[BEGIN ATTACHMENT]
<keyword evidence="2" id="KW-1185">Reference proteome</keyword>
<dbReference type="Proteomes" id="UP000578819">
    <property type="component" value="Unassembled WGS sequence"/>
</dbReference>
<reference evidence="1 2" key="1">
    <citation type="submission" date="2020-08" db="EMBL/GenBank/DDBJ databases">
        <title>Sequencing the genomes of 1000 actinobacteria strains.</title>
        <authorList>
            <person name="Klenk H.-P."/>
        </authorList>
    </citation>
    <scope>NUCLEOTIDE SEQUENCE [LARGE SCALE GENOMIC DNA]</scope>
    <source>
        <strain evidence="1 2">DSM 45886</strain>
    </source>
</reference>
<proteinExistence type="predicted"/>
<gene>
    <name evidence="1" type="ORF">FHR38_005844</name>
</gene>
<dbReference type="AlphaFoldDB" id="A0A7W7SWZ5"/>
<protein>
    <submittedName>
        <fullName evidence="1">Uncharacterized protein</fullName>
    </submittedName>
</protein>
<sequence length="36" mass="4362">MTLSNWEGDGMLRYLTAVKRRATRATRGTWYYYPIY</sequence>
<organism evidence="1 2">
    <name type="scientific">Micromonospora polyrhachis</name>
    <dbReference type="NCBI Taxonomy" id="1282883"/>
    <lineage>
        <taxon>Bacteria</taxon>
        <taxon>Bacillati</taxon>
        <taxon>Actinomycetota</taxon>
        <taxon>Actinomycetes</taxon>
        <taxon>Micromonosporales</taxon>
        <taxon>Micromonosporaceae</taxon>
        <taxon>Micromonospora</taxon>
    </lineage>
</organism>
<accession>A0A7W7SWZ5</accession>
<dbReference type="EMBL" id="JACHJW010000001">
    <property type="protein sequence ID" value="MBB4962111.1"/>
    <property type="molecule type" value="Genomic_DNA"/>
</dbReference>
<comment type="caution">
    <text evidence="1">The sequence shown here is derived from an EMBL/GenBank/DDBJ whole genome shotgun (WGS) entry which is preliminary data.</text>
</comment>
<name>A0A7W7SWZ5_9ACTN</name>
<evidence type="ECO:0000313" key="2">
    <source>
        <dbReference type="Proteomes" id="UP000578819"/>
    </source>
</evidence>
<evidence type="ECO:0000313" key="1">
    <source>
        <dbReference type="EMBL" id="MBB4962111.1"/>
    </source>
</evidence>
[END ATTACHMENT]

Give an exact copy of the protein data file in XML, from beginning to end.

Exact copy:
<keyword evidence="2" id="KW-1185">Reference proteome</keyword>
<dbReference type="Proteomes" id="UP000578819">
    <property type="component" value="Unassembled WGS sequence"/>
</dbReference>
<reference evidence="1 2" key="1">
    <citation type="submission" date="2020-08" db="EMBL/GenBank/DDBJ databases">
        <title>Sequencing the genomes of 1000 actinobacteria strains.</title>
        <authorList>
            <person name="Klenk H.-P."/>
        </authorList>
    </citation>
    <scope>NUCLEOTIDE SEQUENCE [LARGE SCALE GENOMIC DNA]</scope>
    <source>
        <strain evidence="1 2">DSM 45886</strain>
    </source>
</reference>
<proteinExistence type="predicted"/>
<gene>
    <name evidence="1" type="ORF">FHR38_005844</name>
</gene>
<dbReference type="AlphaFoldDB" id="A0A7W7SWZ5"/>
<protein>
    <submittedName>
        <fullName evidence="1">Uncharacterized protein</fullName>
    </submittedName>
</protein>
<sequence length="36" mass="4362">MTLSNWEGDGMLRYLTAVKRRATRATRGTWYYYPIY</sequence>
<organism evidence="1 2">
    <name type="scientific">Micromonospora polyrhachis</name>
    <dbReference type="NCBI Taxonomy" id="1282883"/>
    <lineage>
        <taxon>Bacteria</taxon>
        <taxon>Bacillati</taxon>
        <taxon>Actinomycetota</taxon>
        <taxon>Actinomycetes</taxon>
        <taxon>Micromonosporales</taxon>
        <taxon>Micromonosporaceae</taxon>
        <taxon>Micromonospora</taxon>
    </lineage>
</organism>
<accession>A0A7W7SWZ5</accession>
<dbReference type="EMBL" id="JACHJW010000001">
    <property type="protein sequence ID" value="MBB4962111.1"/>
    <property type="molecule type" value="Genomic_DNA"/>
</dbReference>
<comment type="caution">
    <text evidence="1">The sequence shown here is derived from an EMBL/GenBank/DDBJ whole genome shotgun (WGS) entry which is preliminary data.</text>
</comment>
<name>A0A7W7SWZ5_9ACTN</name>
<evidence type="ECO:0000313" key="2">
    <source>
        <dbReference type="Proteomes" id="UP000578819"/>
    </source>
</evidence>
<evidence type="ECO:0000313" key="1">
    <source>
        <dbReference type="EMBL" id="MBB4962111.1"/>
    </source>
</evidence>